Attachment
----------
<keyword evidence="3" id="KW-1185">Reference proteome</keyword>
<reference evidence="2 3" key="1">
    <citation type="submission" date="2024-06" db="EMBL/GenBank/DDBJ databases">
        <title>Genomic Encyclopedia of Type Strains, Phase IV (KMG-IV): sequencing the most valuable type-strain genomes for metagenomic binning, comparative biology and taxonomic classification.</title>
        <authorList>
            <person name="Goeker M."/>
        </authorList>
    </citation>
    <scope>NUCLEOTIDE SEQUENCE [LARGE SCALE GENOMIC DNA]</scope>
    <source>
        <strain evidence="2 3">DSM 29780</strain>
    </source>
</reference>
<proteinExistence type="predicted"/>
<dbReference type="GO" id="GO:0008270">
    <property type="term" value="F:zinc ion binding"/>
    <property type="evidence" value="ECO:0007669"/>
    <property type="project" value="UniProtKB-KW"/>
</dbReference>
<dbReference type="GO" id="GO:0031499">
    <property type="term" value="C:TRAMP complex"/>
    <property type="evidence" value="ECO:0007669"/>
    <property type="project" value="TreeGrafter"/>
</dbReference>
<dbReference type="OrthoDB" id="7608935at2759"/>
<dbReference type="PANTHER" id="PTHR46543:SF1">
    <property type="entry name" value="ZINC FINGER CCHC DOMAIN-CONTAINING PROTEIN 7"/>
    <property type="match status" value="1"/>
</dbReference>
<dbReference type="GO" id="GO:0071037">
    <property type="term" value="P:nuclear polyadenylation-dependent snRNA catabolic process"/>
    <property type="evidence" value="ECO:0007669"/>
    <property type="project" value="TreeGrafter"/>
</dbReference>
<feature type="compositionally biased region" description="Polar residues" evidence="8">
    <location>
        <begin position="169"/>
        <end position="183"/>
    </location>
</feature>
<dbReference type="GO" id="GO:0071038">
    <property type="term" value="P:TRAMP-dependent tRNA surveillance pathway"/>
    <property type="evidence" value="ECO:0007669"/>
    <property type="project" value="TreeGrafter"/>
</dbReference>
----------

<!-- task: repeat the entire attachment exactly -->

<keyword evidence="3" id="KW-1185">Reference proteome</keyword>
<reference evidence="2 3" key="1">
    <citation type="submission" date="2024-06" db="EMBL/GenBank/DDBJ databases">
        <title>Genomic Encyclopedia of Type Strains, Phase IV (KMG-IV): sequencing the most valuable type-strain genomes for metagenomic binning, comparative biology and taxonomic classification.</title>
        <authorList>
            <person name="Goeker M."/>
        </authorList>
    </citation>
    <scope>NUCLEOTIDE SEQUENCE [LARGE SCALE GENOMIC DNA]</scope>
    <source>
        <strain evidence="2 3">DSM 29780</strain>
    </source>
</reference>
<proteinExistence type="predicted"/>
<dbReference type="GO" id="GO:0008270">
    <property type="term" value="F:zinc ion binding"/>
    <property type="evidence" value="ECO:0007669"/>
    <property type="project" value="UniProtKB-KW"/>
</dbReference>
<dbReference type="GO" id="GO:0031499">
    <property type="term" value="C:TRAMP complex"/>
    <property type="evidence" value="ECO:0007669"/>
    <property type="project" value="TreeGrafter"/>
</dbReference>
<dbReference type="OrthoDB" id="7608935at2759"/>
<dbReference type="PANTHER" id="PTHR46543:SF1">
    <property type="entry name" value="ZINC FINGER CCHC DOMAIN-CONTAINING PROTEIN 7"/>
    <property type="match status" value="1"/>
</dbReference>
<dbReference type="GO" id="GO:0071037">
    <property type="term" value="P:nuclear polyadenylation-dependent snRNA catabolic process"/>
    <property type="evidence" value="ECO:0007669"/>
    <property type="project" value="TreeGrafter"/>
</dbReference>
<feature type="compositionally biased region" description="Polar residues" evidence="8">
    <location>
        <begin position="169"/>
        <end position="183"/>
    </location>
</feature>
<dbReference type="GO" id="GO:0071038">
    <property type="term" value="P:TRAMP-dependent tRNA surveillance pathway"/>
    <property type="evidence" value="ECO:0007669"/>
    <property type="project" value="TreeGrafter"/>
</dbReference>